Public health emergency for mpox officially ends
The public health emergency for the mpox outbreak that began last year is officially ending as of Tuesday, with the number of reported cases continuing to dwindle and advocacy groups declaring the emergency’s conclusion a victory for the LGBTQ community.
The Biden administration announced in December that it was not expecting to renew the public health emergency (PHE) for mpox, previously referred to as monkeypox, that was first declared in August 2022. The PHE was renewed once in November.
“From the outset of the mpox outbreak, the Biden-Harris Administration – working through HHS and many of its agencies – pulled every lever to stop the spread of this virus,” a Department of Health and Human Services spokesperson said in a statement.
“Given the low number of cases today, HHS did not renew the emergency declaration. But we won’t take our foot off the gas – we will continue to monitor the case trends closely and encourage all at-risk individuals to get a free vaccine,” the spokesperson said.
The most recent data from the Centers for Disease Control and Prevention (CDC) shows the seven-day moving average for mpox cases to be three, a steep drop from when cases peaked in August with more than 400 being reported daily on average.
Over the course of the outbreak, more than 30,000 cases and 26 deaths were reported in the U.S. The vast majority of cases were among men.
Unlike the COVID-19 pandemic, treatments believed to be effective against mpox were already available at the beginning of the outbreak and were readily deployed to high-risk populations, namely men who have sex with men.
The first cases detected outside of nonendemic countries were in Europe, and it is believed that the virus, belonging to the same family of viruses as smallpox, spread through the social networks of gay and bisexual men.
Due to the closely related nature of mpox and smallpox, treatments and vaccines for smallpox were deployed, albeit with some bumps in the road. Jynneos, a newer smallpox vaccine, became the preeminent vaccination option for men who have sex with men to protect against mpox. Antiviral treatments such as TPOXX, or Tecovirimat, were also made available.
Many clinics found themselves inundated with concerned community members, however, and were unable to meet the demands for vaccinations and testing. The smallpox vaccine shortages became so dire that the U.S. eventually adopted a reduced vaccine strategy in which a fifth of a normal two-dose vaccine would be administered intradermally to stretch supply.
As of the most recent CDC data, about 1.18 million doses of smallpox vaccines were administered during the monkeypox outbreak.
During the vaccination campaign, health experts noted that the LGBTQ community was primed for handling viral outbreaks due to the HIV crisis. Many gay and bisexual men were knowledgeable about mitigating the spread of viral diseases.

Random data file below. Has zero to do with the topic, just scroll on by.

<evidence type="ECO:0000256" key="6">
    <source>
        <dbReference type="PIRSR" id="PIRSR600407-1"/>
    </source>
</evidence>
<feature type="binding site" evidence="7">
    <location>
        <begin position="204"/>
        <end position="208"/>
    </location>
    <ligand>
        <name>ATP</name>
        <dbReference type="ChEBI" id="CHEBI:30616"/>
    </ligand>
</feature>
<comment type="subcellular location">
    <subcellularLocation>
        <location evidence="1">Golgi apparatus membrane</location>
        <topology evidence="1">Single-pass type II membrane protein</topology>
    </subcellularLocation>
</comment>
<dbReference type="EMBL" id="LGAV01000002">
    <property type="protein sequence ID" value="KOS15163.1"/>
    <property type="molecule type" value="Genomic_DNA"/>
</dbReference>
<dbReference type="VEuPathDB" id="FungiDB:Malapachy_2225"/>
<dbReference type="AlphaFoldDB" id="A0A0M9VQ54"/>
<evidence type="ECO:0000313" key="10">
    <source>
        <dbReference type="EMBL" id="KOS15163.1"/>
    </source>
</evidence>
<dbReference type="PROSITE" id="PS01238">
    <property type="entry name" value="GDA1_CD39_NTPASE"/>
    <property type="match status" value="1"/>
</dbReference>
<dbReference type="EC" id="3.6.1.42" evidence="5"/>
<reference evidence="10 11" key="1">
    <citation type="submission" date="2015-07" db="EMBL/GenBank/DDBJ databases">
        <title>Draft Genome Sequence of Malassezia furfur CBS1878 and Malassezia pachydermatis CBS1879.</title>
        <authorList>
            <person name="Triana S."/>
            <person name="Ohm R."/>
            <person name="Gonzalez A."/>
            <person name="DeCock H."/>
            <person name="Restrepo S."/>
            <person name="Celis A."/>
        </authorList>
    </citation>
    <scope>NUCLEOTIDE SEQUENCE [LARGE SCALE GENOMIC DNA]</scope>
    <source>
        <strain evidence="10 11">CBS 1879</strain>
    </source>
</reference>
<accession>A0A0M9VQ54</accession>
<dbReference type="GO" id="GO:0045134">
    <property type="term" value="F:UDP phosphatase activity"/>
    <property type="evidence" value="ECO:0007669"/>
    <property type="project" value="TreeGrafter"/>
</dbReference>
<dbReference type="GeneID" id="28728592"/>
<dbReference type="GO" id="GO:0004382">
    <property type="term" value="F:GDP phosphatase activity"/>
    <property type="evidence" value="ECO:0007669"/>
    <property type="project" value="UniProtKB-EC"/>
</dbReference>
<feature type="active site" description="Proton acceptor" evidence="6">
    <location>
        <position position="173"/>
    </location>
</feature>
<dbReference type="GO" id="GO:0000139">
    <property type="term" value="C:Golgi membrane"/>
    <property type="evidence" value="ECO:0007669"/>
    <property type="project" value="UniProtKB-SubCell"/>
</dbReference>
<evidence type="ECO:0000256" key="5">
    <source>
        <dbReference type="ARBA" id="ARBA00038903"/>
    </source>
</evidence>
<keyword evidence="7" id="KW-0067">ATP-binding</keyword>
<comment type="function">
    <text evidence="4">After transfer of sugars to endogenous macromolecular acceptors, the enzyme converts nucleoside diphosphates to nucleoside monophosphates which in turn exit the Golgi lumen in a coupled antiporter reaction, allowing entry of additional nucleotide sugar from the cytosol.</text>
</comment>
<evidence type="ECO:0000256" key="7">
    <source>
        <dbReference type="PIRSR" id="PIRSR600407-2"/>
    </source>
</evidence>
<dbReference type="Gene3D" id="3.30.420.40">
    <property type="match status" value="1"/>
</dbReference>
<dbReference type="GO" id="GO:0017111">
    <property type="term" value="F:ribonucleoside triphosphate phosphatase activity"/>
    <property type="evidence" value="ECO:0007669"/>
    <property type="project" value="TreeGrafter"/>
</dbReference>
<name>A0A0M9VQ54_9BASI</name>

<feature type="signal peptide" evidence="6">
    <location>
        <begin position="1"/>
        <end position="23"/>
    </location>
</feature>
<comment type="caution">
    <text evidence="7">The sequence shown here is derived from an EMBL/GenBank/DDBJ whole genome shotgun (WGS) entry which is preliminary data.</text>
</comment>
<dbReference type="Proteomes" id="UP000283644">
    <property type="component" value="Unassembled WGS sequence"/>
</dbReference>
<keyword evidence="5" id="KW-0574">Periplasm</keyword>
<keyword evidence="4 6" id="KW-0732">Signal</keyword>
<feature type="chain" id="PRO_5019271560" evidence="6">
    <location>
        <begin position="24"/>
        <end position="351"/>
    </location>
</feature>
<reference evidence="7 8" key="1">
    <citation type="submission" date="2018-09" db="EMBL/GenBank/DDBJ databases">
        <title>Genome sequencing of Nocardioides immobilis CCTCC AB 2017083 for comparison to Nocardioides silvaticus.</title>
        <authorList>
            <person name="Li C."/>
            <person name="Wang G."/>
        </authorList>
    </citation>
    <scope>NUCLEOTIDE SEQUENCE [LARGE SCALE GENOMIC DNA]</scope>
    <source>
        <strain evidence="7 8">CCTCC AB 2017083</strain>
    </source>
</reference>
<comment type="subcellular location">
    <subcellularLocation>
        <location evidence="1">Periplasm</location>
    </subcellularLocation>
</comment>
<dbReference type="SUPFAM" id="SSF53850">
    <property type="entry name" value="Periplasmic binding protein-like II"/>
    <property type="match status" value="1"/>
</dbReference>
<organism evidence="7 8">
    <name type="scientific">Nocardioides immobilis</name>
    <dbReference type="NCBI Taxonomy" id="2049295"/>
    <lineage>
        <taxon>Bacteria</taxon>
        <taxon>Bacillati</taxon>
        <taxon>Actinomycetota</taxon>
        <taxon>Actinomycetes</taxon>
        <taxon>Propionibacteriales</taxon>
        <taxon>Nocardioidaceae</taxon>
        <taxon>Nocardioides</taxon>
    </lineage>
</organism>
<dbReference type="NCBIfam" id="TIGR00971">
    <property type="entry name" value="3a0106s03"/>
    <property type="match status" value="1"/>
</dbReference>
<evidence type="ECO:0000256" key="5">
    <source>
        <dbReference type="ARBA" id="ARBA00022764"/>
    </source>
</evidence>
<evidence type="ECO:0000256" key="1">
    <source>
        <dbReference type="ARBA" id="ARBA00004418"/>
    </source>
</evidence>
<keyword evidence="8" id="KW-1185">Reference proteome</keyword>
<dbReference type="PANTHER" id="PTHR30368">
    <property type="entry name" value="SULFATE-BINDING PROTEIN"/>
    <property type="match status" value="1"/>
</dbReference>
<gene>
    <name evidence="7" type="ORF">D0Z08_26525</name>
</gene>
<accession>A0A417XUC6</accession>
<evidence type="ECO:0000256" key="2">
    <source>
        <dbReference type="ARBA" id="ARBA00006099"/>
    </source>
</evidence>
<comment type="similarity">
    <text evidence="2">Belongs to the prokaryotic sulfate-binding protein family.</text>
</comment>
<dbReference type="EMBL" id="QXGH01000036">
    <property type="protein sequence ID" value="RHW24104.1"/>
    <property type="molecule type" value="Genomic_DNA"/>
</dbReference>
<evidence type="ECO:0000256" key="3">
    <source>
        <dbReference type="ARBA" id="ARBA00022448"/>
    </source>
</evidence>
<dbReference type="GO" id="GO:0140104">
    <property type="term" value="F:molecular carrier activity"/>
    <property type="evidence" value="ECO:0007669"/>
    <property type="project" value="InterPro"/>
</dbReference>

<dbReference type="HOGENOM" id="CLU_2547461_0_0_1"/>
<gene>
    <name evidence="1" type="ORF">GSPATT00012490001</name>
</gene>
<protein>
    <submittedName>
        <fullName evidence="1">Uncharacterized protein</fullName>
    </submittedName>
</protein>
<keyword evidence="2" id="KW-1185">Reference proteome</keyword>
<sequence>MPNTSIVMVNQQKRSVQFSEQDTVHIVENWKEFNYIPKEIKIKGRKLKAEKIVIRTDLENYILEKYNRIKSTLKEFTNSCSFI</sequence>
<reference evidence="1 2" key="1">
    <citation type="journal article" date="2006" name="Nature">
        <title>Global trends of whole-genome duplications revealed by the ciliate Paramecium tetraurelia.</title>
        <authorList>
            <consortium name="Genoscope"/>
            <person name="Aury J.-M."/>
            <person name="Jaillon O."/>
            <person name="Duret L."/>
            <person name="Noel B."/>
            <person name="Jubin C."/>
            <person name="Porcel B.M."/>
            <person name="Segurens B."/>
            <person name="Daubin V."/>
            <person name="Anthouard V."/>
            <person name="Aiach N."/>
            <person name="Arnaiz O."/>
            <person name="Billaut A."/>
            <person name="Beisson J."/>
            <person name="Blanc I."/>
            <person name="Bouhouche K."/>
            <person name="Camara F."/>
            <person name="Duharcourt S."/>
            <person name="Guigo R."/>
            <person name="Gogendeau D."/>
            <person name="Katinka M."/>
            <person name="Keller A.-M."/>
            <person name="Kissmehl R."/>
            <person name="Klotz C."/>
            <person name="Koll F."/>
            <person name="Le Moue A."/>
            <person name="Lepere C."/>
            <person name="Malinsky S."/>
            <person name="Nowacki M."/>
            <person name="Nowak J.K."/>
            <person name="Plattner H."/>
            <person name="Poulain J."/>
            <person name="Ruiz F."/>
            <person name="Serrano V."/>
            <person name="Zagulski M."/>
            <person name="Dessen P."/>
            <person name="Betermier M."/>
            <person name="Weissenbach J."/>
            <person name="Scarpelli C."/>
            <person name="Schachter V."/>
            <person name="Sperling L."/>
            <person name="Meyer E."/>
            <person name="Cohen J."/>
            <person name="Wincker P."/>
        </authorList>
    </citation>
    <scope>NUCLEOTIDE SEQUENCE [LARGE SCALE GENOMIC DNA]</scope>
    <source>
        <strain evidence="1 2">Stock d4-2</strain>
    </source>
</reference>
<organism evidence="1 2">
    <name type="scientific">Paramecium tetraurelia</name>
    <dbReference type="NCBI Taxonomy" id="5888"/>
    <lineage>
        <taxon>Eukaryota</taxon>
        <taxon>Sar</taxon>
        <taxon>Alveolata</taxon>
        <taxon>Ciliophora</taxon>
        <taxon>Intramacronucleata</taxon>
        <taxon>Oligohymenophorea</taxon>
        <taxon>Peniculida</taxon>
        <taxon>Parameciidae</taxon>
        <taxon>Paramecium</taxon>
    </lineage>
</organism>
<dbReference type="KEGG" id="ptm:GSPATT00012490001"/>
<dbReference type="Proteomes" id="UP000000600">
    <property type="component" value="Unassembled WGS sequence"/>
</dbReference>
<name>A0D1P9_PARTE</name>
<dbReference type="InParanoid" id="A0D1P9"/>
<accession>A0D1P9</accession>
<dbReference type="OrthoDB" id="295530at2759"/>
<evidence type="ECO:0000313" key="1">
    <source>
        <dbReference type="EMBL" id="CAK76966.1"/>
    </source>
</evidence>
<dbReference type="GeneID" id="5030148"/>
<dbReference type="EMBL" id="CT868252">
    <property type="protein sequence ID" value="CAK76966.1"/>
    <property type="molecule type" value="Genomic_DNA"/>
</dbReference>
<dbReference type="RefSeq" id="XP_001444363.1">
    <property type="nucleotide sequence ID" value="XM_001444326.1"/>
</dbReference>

Federal health authorities would later attribute the early progress made in combating the virus to the changed social practices of men who have sex with men. A CDC survey found that half of men who have sex with men said they reduced their levels of sexual activity in response to the mpox outbreak.
The Human Rights Campaign (HRC) lauded the LGBTQ community for its efforts in bringing down the mpox outbreak on Tuesday.
“Today, we enter the next phase in the continuing fight to end Mpox and maintain the health and well-being of LGBTQ+ people everywhere,” HRC President Kelley Robinson said in a statement.
Sean Cahill, director of health policy research at the LGBTQ health advocacy organization the Fenway Insitute, similarly applauded the actions of community members in reducing mpox transmission.
“We commend the thousands of gay and bisexual men who advocated for themselves, fought hard to get vaccinated and treatment for mpox, and took other steps to reduce transmission of mpox,” Cahill said. “We also commend health care providers and public health officials at the local, state and federal level who worked hard to end this outbreak.”
However advocacy groups cautioned that the end of the PHE did not mean the end of the issues associated with the mpox outbreak.
“Make no mistake, Mpox is still with us – and much the same with other health issues, it disproportionately impacts Black and Brown LGBTQ+ community members. We will work tirelessly to make sure as many people as possible remain healthy,” Robinson said.
Cahill noted that “in the early months it was too hard to get a test, a vaccine, or treatment” and advised the U.S. to hold on to the lessons of this outbreak.
A coalition of public health and LGBTQ advocacy groups, the National Mpox Working Group, issued a letter to President Biden on Tuesday, warning of the continued “lack of readiness” the U.S. currently has for the next viral outbreak.
“Mpox was the first national novel infectious disease to test many of the systems put in place during the COVID-19 pandemic, and it offers a roadmap to prepare for the next outbreak,” said the groups.
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